We're scaring children silly with global warming...
Bjorn Lomborg argues we should cool it...
The continuous presentation of scary stories about global warming in the popular media makes us unnecessarily frightened. Even worse, it terrifies our kids.
Al Gore famously depicted how a sea-level rise of 20ft (six metres) would almost completely flood Florida, New York, Holland, Bangladesh, and Shanghai, even though the United Nations says that such a thing will not even happen, estimating that sea levels will rise 20 times less than that.
When confronted with these exaggerations, some of us say that they are for a good cause, and surely there is no harm done if the result is that we focus even more on tackling climate change. A similar argument was used when George W Bush's administration overstated the terror threat from Saddam Hussein's Iraq.
This argument is astonishingly wrong. Such exaggerations do plenty of harm. Worrying excessively about global warming means that we worry less about other things, where we could do so much more good. We focus, for example, on global warming's impact on malaria – which will be to put slightly more people at risk in 100 years – instead of tackling the half a billion people suffering from malaria today with prevention and treatment policies that are much cheaper and dramatically more effective than carbon reduction would be.
Exaggeration also wears out the public's willingness to tackle global warming. If the planet is doomed, people wonder, why do anything? A record 54% of American voters now believe the news media make global warming appear worse than it really is. A majority of people now believe – incorrectly – that global warming is not even caused by humans. In the United Kingdom, 40% believe that global warming is exaggerated and 60% doubt that it is man-made.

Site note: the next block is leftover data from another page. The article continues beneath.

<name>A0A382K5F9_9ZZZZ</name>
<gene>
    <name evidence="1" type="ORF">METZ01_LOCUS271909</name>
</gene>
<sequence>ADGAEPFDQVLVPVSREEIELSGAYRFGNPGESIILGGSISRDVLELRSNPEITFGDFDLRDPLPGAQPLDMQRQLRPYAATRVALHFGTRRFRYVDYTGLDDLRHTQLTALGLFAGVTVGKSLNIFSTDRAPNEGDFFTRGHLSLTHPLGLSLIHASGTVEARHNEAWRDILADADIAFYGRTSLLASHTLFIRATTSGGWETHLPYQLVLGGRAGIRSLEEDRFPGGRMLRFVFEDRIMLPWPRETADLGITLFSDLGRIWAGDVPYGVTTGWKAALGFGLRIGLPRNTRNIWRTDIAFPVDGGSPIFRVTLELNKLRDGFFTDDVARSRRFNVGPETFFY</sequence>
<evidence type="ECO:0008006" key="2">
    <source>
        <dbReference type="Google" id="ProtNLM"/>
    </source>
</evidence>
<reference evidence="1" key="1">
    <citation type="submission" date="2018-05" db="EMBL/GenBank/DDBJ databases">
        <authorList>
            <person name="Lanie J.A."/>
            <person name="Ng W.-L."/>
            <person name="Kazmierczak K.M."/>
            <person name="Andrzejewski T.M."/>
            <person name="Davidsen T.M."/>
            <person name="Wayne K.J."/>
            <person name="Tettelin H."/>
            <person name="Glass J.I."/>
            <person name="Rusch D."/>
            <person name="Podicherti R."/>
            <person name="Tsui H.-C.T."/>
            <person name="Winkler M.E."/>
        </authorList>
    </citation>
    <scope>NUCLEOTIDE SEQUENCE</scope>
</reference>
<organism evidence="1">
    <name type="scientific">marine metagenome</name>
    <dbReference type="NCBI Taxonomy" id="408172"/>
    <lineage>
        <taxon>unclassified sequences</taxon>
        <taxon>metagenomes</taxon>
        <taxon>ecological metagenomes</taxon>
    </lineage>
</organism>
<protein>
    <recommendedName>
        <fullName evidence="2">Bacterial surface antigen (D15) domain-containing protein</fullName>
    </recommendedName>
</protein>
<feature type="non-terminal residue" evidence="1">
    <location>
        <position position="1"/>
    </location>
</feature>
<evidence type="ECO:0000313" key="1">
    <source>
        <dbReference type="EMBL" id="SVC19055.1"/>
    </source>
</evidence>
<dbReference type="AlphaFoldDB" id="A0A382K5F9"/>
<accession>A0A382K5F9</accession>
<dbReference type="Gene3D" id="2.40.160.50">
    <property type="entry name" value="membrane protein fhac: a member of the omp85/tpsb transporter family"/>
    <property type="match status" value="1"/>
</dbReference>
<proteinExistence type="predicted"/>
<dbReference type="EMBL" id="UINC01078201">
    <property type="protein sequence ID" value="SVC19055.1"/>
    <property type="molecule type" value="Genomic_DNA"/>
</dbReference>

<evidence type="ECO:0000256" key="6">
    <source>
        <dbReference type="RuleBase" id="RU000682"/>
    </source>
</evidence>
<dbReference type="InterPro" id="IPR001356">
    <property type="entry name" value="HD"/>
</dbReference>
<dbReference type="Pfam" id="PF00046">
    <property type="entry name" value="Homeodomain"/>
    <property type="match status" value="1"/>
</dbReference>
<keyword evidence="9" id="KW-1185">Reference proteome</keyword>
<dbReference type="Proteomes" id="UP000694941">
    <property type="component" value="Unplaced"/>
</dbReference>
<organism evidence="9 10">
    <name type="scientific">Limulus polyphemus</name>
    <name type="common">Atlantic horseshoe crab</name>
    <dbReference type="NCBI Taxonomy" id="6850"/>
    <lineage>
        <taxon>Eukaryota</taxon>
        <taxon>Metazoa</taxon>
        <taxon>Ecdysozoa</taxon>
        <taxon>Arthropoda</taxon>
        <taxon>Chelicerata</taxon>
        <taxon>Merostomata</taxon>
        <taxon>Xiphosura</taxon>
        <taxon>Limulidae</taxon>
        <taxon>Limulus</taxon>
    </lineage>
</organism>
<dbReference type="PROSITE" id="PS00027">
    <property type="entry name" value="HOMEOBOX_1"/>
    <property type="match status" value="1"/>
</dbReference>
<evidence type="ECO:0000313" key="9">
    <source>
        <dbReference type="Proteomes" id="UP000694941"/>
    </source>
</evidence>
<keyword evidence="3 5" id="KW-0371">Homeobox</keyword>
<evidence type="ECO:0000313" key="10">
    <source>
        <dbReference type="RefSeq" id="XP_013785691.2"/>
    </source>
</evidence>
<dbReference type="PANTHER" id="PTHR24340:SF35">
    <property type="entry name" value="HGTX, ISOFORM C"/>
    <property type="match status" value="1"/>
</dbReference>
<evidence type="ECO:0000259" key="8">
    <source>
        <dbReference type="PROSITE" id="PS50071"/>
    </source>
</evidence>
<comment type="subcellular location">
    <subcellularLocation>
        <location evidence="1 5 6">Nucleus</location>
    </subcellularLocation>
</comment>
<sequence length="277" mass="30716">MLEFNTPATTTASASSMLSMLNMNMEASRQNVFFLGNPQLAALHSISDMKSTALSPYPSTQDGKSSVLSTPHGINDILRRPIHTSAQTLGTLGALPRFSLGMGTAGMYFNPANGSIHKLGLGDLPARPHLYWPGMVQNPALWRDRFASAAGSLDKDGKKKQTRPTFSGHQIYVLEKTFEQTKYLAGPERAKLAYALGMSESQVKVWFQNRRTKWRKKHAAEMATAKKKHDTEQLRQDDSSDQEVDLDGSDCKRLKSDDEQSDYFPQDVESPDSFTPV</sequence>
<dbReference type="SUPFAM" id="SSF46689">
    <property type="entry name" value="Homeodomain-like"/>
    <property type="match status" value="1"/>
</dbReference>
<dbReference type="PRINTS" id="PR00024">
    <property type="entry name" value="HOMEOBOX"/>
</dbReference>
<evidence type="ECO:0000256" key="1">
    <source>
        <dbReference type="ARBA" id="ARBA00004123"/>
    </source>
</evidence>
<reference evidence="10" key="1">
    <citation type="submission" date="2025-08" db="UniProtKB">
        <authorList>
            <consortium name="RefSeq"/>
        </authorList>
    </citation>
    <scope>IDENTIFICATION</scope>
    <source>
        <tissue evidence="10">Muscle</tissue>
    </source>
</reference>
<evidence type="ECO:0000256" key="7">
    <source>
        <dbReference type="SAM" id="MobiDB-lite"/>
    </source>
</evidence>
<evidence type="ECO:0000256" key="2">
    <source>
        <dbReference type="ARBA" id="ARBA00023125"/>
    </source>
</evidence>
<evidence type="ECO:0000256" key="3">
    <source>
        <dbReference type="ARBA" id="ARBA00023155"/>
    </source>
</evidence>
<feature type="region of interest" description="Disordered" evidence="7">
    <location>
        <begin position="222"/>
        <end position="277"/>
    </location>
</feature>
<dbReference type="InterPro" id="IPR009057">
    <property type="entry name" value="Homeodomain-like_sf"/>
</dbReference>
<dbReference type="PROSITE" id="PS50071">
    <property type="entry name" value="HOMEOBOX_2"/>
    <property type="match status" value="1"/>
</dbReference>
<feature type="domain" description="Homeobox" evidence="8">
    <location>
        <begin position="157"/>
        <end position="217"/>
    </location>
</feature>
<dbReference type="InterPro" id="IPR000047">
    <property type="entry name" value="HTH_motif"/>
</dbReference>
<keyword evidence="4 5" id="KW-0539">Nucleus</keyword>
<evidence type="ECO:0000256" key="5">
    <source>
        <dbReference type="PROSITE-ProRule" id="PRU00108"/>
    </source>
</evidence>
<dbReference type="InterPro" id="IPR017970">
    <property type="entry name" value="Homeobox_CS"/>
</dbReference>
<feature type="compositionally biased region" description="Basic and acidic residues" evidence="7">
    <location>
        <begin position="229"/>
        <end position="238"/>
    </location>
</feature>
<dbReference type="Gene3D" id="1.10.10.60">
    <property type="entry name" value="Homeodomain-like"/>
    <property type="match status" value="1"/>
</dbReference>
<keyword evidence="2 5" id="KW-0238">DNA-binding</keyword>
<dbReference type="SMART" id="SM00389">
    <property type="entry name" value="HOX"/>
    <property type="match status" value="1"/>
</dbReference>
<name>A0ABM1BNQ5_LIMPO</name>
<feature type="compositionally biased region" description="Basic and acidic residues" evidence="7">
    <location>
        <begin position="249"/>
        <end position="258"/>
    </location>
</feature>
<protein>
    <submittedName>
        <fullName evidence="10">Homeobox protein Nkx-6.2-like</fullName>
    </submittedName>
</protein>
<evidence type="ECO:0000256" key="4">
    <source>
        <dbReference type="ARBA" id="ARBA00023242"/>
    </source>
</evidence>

But the worst cost of exaggeration, I believe, is the unnecessary alarm that it causes – particularly among children. Recently, I discussed climate change with a group of Danish teenagers. One of them worried that global warming would cause the planet to "explode" – and all the others had similar fears.
In the US, the ABC television network recently reported that psychologists are starting to see more neuroses in people anxious about climate change. An article in the Washington Post cited nine-year-old Alyssa, who cries about the possibility of mass animal extinctions from global warming. In her words: "I don't like global warming because it kills animals, and I like animals." From a child who is yet to lose all her baby teeth: "I worry about [global warming] because I don't want to die."
The newspaper also reported that parents are searching for "productive" outlets for their eight-year-olds' obsessions with dying polar bears. They might be better off educating them and letting them know that, contrary to common belief, the global polar bear population has doubled and perhaps even quadrupled over the past half-century, to about 22,000. Despite diminishing – and eventually disappearing – summer Arctic ice, polar bears will not become extinct. After all, in the first part of the current interglacial period, glaciers were almost entirely absent in the northern hemisphere, and the Arctic was probably ice-free for 1,000 years, yet polar bears are still with us.
Another nine-year old showed the Washington Post his drawing of a global warming timeline. "That's the Earth now," Alex says, pointing to a dark shape at the bottom. "And then it's just starting to fade away." Looking up to make sure his mother is following along, he taps the end of the drawing: "In 20 years, there's no oxygen." Then, to dramatise the point, he collapses, "dead", to the floor.
And these are not just two freak stories. In a new survey of 500 American pre-teens, it was found that one in three children, aged between six and 11, feared that the earth would not exist when they reach adulthood because of global warming and other environmental threats. An unbelievable one-third of our children believe that they don't have a future because of scary global warming stories.